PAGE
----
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BTC responds to IAG regarding proposed surcharge

BTC responds to IAG regarding proposed surcharge

Kevin Mitchell, Chairman of Business Travel Coalition, today published the following letter to International Airlines Group (IAG) – the parent company of British Airways and Iberia, regarding surcharge of £8 per segment proposed by IAG:

7 June 2017

Mr Jerry Dunn
Group Manager Distribution
International Airlines Group
Waterside, PO Box 365
Speed bird Way, Harmondsworth
UB7 OGB, United Kingdom

Dear Jerry,

I acknowledge your letter of 6 June 2017 regarding the Business Travel Coalition communication to government authorities in London and Brussels regarding a recently announced International Airlines Group (IAG) – the parent company of British Airways and Iberia – surcharge of £8 per segment (£16 per typical return ticket). The surcharge, effective 1 November 2017, would apply when a customer purchases a ticket anywhere other than from IAG-controlled distribution channels, e.g., websites, service centers and airport ticket counters.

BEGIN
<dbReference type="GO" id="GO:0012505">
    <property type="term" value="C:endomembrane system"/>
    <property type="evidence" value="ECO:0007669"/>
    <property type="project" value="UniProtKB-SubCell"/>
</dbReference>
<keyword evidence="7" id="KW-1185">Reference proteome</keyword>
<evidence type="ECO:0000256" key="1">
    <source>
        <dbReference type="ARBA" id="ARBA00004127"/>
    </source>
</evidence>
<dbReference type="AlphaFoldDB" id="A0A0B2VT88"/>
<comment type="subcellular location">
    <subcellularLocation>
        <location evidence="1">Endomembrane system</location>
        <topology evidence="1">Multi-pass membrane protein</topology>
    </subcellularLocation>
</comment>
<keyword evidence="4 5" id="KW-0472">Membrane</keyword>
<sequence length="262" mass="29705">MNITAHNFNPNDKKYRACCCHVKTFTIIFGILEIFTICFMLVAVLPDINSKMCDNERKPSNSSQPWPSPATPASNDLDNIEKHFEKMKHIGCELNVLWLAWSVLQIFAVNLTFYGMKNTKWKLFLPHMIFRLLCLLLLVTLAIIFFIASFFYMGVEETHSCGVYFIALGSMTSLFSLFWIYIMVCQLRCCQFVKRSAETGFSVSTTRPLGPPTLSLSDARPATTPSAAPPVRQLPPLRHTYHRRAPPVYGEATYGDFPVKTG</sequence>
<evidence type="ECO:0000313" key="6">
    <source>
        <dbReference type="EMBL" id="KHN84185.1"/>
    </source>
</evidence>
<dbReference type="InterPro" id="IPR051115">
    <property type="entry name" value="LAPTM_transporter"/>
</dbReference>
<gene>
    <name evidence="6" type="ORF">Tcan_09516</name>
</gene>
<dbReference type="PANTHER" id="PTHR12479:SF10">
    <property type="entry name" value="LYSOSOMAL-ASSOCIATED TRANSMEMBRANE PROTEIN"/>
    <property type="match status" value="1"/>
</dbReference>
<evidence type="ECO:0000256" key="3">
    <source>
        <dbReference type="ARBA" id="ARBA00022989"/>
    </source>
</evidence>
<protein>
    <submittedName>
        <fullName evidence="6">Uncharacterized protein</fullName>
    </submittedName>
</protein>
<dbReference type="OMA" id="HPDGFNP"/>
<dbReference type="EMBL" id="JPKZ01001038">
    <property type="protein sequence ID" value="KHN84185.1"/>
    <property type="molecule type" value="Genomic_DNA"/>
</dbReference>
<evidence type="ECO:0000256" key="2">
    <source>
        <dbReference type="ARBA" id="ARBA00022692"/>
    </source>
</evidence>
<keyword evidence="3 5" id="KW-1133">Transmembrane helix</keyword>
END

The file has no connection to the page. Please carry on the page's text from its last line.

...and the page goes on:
In addition to those channels, you point to newer channel options that will be free to use for travel agents and travel management companies (TAs). They would include New Distribution Capability (NDC)-based direct connections with the carriers, NDC-based aggregators, NDC-based self-booking tools and an IAG TA portal.